The Reagan administration's most urbane and experienced money manager, Donald T. Regan, outlines White House economic strategy and counts on the collective wisdom of Americans to help the US economy escape disaster.
These points emerged from a brisk, one-hour give-and-take between US Treasury Secretary Regan and reporters over breakfast, as President Reagan and his aides grapple with a deeper recession than they had expected.
Highlighting the administration's dilemma are what Mr. Regan called ''raw figures,'' showing that the federal deficit may soar well above $100 billion in each of the next three fiscal years.
''Most Americans,'' he said, ''have had it ingrained in them that a deficit is a bad thing,'' whether personal, business, or government.
The stock market, he noted, tipped down on news of the latest deficit projections, indicating that investors are troubled by that $100 billion figure.
''We have to take the deficit very seriously,'' he said. ''We need to get it under $100 billion and moving down.''
How? There is the rub. Regan said ''there is no firm economic forecast yet,'' on which to base the next steps.
Nonetheless, he said, the priorities seem clear, as President Reagan and his team tackle the 1983 budget, which the White House will send up to Congress next month.
First, said the Treasury chief, comes the search for ''regular'' budget cuts, excluding defense and entitlement programs, such as social security. No one, including Regan, believes that such cuts - falling mainly in social programs - would be enough. As a next step, said Regan, entitlement programs, ''which now take about 33 percent of the budget,'' will fall under the budgetary magnifying glass.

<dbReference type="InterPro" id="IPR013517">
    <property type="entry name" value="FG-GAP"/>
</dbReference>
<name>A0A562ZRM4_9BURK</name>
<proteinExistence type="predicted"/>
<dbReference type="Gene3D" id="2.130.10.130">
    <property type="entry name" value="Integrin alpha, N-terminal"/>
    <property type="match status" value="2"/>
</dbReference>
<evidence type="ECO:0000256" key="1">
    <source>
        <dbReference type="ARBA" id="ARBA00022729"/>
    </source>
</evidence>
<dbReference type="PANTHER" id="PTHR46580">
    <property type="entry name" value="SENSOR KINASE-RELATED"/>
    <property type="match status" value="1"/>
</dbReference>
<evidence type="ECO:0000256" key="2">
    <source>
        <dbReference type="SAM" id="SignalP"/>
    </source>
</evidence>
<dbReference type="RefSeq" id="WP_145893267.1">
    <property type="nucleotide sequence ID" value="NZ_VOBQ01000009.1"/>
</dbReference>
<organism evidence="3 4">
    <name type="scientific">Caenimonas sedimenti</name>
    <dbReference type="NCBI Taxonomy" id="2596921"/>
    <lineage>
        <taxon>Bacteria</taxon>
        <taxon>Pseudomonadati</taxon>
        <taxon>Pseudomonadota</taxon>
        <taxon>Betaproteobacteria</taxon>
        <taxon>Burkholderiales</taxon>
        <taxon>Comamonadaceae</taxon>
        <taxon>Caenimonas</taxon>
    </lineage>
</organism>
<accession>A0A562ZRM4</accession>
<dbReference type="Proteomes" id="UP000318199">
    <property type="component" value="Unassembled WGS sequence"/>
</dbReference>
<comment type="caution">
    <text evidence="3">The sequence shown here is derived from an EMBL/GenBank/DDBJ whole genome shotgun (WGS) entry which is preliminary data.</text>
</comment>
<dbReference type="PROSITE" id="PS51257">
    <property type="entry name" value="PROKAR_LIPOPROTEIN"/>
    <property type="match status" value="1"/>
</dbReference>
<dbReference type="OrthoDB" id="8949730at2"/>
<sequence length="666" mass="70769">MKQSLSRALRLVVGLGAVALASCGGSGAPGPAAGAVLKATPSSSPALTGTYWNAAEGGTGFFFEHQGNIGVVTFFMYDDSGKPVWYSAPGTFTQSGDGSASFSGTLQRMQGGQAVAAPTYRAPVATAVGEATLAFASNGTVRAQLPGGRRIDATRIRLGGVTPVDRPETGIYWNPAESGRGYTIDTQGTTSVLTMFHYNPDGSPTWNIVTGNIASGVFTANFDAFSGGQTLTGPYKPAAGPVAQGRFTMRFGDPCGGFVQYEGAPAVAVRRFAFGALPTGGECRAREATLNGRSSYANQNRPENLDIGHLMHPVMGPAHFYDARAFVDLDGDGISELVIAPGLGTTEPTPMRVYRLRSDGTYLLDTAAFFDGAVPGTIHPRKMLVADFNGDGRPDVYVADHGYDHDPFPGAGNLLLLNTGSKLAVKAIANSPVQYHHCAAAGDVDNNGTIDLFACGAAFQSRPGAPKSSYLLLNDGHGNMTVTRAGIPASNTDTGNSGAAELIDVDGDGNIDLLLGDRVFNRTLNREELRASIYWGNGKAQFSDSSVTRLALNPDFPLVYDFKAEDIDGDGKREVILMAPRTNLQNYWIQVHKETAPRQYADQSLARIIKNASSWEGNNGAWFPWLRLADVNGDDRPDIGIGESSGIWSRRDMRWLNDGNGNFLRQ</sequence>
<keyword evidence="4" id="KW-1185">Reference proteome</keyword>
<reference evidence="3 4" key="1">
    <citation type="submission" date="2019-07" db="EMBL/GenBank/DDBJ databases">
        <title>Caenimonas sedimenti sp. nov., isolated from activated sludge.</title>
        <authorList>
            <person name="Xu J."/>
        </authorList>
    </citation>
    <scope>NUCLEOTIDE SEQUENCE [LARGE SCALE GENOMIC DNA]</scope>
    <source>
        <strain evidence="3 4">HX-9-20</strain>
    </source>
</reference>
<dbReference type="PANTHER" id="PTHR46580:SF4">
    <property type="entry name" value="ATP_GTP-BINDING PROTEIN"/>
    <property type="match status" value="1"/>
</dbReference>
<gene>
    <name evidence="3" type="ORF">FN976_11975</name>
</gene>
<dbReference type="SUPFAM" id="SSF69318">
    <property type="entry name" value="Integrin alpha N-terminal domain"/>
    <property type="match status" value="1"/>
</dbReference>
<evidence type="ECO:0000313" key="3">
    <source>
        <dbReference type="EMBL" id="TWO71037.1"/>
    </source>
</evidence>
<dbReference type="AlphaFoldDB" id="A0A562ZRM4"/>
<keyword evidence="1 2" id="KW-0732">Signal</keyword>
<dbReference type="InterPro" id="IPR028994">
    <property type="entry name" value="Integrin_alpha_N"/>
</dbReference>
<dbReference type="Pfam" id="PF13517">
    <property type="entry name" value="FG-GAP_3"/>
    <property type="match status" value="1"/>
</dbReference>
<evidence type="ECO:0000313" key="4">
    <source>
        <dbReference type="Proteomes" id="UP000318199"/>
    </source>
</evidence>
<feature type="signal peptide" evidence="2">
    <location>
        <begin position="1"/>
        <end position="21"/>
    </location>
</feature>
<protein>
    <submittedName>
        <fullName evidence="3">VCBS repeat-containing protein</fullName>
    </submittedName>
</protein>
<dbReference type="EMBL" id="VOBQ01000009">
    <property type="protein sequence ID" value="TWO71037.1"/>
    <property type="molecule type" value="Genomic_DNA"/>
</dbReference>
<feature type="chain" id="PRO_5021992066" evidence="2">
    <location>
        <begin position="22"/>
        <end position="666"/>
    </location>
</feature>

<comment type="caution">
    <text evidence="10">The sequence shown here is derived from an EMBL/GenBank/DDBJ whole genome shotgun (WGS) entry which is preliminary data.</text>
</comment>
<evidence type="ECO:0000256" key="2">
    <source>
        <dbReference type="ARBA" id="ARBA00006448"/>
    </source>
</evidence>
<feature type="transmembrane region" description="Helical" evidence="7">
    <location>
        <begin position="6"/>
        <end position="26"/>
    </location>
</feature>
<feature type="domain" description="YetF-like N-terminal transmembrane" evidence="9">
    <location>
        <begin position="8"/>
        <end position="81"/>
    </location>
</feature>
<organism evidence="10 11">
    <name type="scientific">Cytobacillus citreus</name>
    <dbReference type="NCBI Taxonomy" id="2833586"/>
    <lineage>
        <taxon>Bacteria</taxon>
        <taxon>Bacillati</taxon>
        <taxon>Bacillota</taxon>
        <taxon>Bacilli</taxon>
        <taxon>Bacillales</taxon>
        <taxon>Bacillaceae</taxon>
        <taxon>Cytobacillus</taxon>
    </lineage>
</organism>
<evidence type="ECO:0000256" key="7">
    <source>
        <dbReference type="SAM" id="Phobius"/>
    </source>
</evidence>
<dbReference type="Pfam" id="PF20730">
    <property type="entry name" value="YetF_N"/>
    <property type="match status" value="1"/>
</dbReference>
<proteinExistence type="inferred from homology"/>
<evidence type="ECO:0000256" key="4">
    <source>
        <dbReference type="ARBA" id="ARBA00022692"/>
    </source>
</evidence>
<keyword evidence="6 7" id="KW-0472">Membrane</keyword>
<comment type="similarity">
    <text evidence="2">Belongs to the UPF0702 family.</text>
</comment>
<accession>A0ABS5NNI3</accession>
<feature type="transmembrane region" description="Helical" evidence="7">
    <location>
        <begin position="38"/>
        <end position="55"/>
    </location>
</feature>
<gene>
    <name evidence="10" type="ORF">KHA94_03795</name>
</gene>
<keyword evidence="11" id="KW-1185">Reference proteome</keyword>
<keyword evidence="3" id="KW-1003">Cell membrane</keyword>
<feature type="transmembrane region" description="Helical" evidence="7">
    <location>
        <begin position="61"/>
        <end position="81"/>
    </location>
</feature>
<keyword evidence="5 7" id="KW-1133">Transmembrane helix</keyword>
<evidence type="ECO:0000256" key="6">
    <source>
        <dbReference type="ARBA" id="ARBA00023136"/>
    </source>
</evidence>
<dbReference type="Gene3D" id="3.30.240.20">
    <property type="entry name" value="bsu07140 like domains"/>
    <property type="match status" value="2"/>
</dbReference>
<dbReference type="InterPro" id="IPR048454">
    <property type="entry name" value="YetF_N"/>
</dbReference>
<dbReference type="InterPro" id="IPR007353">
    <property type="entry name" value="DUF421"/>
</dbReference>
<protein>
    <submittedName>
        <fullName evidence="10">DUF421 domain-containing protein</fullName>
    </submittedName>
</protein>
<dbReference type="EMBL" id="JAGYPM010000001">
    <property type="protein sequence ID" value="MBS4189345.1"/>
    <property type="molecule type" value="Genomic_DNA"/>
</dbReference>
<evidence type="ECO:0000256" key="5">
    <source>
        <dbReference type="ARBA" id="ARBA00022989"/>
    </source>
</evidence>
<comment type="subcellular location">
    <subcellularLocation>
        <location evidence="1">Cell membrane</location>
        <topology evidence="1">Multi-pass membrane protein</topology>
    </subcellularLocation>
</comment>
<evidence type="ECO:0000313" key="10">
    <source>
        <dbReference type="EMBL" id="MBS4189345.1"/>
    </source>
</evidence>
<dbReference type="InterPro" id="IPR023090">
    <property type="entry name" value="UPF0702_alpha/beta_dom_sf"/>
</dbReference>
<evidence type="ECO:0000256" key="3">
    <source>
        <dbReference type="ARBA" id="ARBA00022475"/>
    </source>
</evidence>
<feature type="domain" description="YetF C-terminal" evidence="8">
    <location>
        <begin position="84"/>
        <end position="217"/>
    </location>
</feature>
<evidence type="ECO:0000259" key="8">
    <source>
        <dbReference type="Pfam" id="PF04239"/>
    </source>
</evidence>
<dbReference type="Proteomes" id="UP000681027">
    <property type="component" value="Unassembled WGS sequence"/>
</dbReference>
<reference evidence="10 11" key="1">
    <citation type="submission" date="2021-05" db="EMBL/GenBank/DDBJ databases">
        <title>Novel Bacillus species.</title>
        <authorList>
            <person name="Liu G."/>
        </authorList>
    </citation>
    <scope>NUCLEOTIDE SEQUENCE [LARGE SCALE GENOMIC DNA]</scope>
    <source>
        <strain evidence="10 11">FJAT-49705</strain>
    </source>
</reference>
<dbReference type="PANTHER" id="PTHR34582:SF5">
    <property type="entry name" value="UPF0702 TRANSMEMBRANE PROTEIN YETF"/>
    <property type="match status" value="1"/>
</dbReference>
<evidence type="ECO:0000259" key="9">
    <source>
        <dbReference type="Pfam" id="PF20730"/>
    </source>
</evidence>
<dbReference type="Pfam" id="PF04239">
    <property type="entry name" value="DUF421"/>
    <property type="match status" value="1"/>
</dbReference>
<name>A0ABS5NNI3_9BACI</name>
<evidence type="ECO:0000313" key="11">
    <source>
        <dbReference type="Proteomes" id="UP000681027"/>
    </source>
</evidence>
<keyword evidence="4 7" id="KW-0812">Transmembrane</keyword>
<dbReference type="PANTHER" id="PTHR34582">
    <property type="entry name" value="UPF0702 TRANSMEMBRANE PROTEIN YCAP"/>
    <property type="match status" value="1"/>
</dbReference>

To slice into entitlement programs, of which social security, medicare, and food stamps are among the largest, can be political dynamite.
President Reagan - plus elected members of Congress who have to ratify such changes - are acutely aware of this. Yet ballooning budget deficits may demand cutbacks beyond those already outlined for the current 1982 budget.
After that, said Regan, would come consideration of cuts in the defense budget and possible tax increases, both anathema to the President.
Regan foresees no defense cuts, reflecting President Reagan's insistence that swiftly growing defense outlays be largely shielded from the pruning knife.
As for tax increases, the President favors speeding up deregulation of natural gas, but opposes a windfall profits tax on gas. Such a tax, said Regan, would garner from $10 billion to $20 billion a year for the Treasury.
Will the US Treasury, borrowing in the capital market to finance huge government debts, soak up so much money that interest rates will soar next year and beyond?
To some extent, Regan concedes, interest rates may rise, given the scope of the government's financing needs. But he counts on an increased savings pool in the United States to swell the amount of available capital.
''In 1982,'' he said, ''business will get $10 billion worth of tax cuts.'' On the individual side, the administration expects Americans to save half of their tax breaks, stemming from a 10 percent income tax reduction beginning July 1, 1982.
''I trust the American people to spend their money wisely and to save it wisely,'' he said.
Tax cuts, Regan added, are not the only source of savings available to Americans. Additional savings will come from such new features of the 1981 tax code as the greatly expanded Individual Retirement Account provision.